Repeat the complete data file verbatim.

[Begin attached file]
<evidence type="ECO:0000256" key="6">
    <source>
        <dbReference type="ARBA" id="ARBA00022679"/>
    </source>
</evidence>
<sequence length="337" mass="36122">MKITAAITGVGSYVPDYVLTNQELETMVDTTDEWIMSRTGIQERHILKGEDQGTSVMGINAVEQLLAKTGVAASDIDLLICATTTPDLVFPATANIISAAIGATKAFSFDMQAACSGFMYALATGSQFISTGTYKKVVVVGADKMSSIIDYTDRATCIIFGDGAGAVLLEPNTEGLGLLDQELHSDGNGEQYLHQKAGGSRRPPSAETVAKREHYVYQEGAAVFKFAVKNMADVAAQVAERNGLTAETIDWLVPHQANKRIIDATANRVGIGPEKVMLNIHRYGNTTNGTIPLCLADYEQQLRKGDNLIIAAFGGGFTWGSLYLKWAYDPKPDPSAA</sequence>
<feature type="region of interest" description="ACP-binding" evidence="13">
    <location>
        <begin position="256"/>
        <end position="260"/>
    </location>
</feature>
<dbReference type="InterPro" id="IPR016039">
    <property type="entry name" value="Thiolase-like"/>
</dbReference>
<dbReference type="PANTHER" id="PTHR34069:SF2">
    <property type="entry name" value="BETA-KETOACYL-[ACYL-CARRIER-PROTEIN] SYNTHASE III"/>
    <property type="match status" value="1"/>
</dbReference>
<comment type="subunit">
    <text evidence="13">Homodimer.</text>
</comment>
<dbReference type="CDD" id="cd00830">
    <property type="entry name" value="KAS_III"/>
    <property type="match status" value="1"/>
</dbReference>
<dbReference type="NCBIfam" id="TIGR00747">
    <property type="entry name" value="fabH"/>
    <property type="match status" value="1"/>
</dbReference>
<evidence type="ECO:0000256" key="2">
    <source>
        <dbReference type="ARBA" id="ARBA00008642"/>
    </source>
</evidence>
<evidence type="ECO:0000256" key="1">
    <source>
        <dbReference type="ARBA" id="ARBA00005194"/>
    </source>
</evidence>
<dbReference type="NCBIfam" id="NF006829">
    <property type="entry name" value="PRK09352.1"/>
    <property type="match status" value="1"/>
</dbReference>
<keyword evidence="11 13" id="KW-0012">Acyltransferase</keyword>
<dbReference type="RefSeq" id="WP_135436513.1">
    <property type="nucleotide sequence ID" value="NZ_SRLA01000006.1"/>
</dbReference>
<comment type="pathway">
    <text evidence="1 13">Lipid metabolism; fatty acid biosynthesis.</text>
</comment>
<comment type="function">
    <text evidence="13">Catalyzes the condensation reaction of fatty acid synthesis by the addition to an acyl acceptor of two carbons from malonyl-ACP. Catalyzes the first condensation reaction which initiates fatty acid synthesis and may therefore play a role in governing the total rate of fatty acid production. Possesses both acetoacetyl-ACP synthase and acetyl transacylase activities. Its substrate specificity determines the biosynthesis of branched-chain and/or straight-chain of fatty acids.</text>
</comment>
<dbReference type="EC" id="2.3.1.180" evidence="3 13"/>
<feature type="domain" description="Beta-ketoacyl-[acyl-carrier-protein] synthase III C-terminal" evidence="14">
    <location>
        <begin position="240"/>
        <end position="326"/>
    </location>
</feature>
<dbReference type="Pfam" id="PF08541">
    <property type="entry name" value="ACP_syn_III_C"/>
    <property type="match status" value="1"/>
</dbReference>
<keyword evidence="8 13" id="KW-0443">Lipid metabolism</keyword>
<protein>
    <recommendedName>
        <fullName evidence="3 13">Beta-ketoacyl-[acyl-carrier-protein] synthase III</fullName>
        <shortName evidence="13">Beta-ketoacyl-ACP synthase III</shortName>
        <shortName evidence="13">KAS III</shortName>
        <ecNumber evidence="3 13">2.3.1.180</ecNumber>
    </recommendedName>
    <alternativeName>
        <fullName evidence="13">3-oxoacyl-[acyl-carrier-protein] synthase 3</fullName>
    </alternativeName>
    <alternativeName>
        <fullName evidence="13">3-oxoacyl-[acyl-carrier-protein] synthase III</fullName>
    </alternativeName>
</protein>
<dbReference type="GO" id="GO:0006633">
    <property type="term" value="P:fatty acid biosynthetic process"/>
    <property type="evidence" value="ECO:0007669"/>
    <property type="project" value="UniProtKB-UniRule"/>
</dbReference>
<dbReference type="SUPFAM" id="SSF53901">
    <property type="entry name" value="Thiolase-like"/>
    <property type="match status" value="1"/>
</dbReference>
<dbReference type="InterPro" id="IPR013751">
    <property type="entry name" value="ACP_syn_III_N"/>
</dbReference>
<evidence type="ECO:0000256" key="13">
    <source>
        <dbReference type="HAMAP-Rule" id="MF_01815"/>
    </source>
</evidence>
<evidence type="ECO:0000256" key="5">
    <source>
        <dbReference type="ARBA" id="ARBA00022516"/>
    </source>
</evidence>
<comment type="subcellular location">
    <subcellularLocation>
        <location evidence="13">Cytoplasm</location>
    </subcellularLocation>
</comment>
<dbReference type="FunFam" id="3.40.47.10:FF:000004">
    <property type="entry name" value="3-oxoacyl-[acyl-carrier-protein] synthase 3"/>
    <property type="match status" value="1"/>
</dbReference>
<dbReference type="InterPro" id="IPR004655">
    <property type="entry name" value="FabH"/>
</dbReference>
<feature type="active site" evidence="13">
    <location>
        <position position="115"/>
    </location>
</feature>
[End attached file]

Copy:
<evidence type="ECO:0000256" key="6">
    <source>
        <dbReference type="ARBA" id="ARBA00022679"/>
    </source>
</evidence>
<sequence length="337" mass="36122">MKITAAITGVGSYVPDYVLTNQELETMVDTTDEWIMSRTGIQERHILKGEDQGTSVMGINAVEQLLAKTGVAASDIDLLICATTTPDLVFPATANIISAAIGATKAFSFDMQAACSGFMYALATGSQFISTGTYKKVVVVGADKMSSIIDYTDRATCIIFGDGAGAVLLEPNTEGLGLLDQELHSDGNGEQYLHQKAGGSRRPPSAETVAKREHYVYQEGAAVFKFAVKNMADVAAQVAERNGLTAETIDWLVPHQANKRIIDATANRVGIGPEKVMLNIHRYGNTTNGTIPLCLADYEQQLRKGDNLIIAAFGGGFTWGSLYLKWAYDPKPDPSAA</sequence>
<feature type="region of interest" description="ACP-binding" evidence="13">
    <location>
        <begin position="256"/>
        <end position="260"/>
    </location>
</feature>
<dbReference type="InterPro" id="IPR016039">
    <property type="entry name" value="Thiolase-like"/>
</dbReference>
<dbReference type="PANTHER" id="PTHR34069:SF2">
    <property type="entry name" value="BETA-KETOACYL-[ACYL-CARRIER-PROTEIN] SYNTHASE III"/>
    <property type="match status" value="1"/>
</dbReference>
<comment type="subunit">
    <text evidence="13">Homodimer.</text>
</comment>
<dbReference type="CDD" id="cd00830">
    <property type="entry name" value="KAS_III"/>
    <property type="match status" value="1"/>
</dbReference>
<dbReference type="NCBIfam" id="TIGR00747">
    <property type="entry name" value="fabH"/>
    <property type="match status" value="1"/>
</dbReference>
<evidence type="ECO:0000256" key="2">
    <source>
        <dbReference type="ARBA" id="ARBA00008642"/>
    </source>
</evidence>
<evidence type="ECO:0000256" key="1">
    <source>
        <dbReference type="ARBA" id="ARBA00005194"/>
    </source>
</evidence>
<dbReference type="NCBIfam" id="NF006829">
    <property type="entry name" value="PRK09352.1"/>
    <property type="match status" value="1"/>
</dbReference>
<keyword evidence="11 13" id="KW-0012">Acyltransferase</keyword>
<dbReference type="RefSeq" id="WP_135436513.1">
    <property type="nucleotide sequence ID" value="NZ_SRLA01000006.1"/>
</dbReference>
<comment type="pathway">
    <text evidence="1 13">Lipid metabolism; fatty acid biosynthesis.</text>
</comment>
<comment type="function">
    <text evidence="13">Catalyzes the condensation reaction of fatty acid synthesis by the addition to an acyl acceptor of two carbons from malonyl-ACP. Catalyzes the first condensation reaction which initiates fatty acid synthesis and may therefore play a role in governing the total rate of fatty acid production. Possesses both acetoacetyl-ACP synthase and acetyl transacylase activities. Its substrate specificity determines the biosynthesis of branched-chain and/or straight-chain of fatty acids.</text>
</comment>
<dbReference type="EC" id="2.3.1.180" evidence="3 13"/>
<feature type="domain" description="Beta-ketoacyl-[acyl-carrier-protein] synthase III C-terminal" evidence="14">
    <location>
        <begin position="240"/>
        <end position="326"/>
    </location>
</feature>
<dbReference type="Pfam" id="PF08541">
    <property type="entry name" value="ACP_syn_III_C"/>
    <property type="match status" value="1"/>
</dbReference>
<keyword evidence="8 13" id="KW-0443">Lipid metabolism</keyword>
<protein>
    <recommendedName>
        <fullName evidence="3 13">Beta-ketoacyl-[acyl-carrier-protein] synthase III</fullName>
        <shortName evidence="13">Beta-ketoacyl-ACP synthase III</shortName>
        <shortName evidence="13">KAS III</shortName>
        <ecNumber evidence="3 13">2.3.1.180</ecNumber>
    </recommendedName>
    <alternativeName>
        <fullName evidence="13">3-oxoacyl-[acyl-carrier-protein] synthase 3</fullName>
    </alternativeName>
    <alternativeName>
        <fullName evidence="13">3-oxoacyl-[acyl-carrier-protein] synthase III</fullName>
    </alternativeName>
</protein>
<dbReference type="GO" id="GO:0006633">
    <property type="term" value="P:fatty acid biosynthetic process"/>
    <property type="evidence" value="ECO:0007669"/>
    <property type="project" value="UniProtKB-UniRule"/>
</dbReference>
<dbReference type="SUPFAM" id="SSF53901">
    <property type="entry name" value="Thiolase-like"/>
    <property type="match status" value="1"/>
</dbReference>
<dbReference type="InterPro" id="IPR013751">
    <property type="entry name" value="ACP_syn_III_N"/>
</dbReference>
<evidence type="ECO:0000256" key="13">
    <source>
        <dbReference type="HAMAP-Rule" id="MF_01815"/>
    </source>
</evidence>
<evidence type="ECO:0000256" key="5">
    <source>
        <dbReference type="ARBA" id="ARBA00022516"/>
    </source>
</evidence>
<comment type="subcellular location">
    <subcellularLocation>
        <location evidence="13">Cytoplasm</location>
    </subcellularLocation>
</comment>
<dbReference type="FunFam" id="3.40.47.10:FF:000004">
    <property type="entry name" value="3-oxoacyl-[acyl-carrier-protein] synthase 3"/>
    <property type="match status" value="1"/>
</dbReference>
<dbReference type="InterPro" id="IPR004655">
    <property type="entry name" value="FabH"/>
</dbReference>
<feature type="active site" evidence="13">
    <location>
        <position position="115"/>
    </location>
</feature>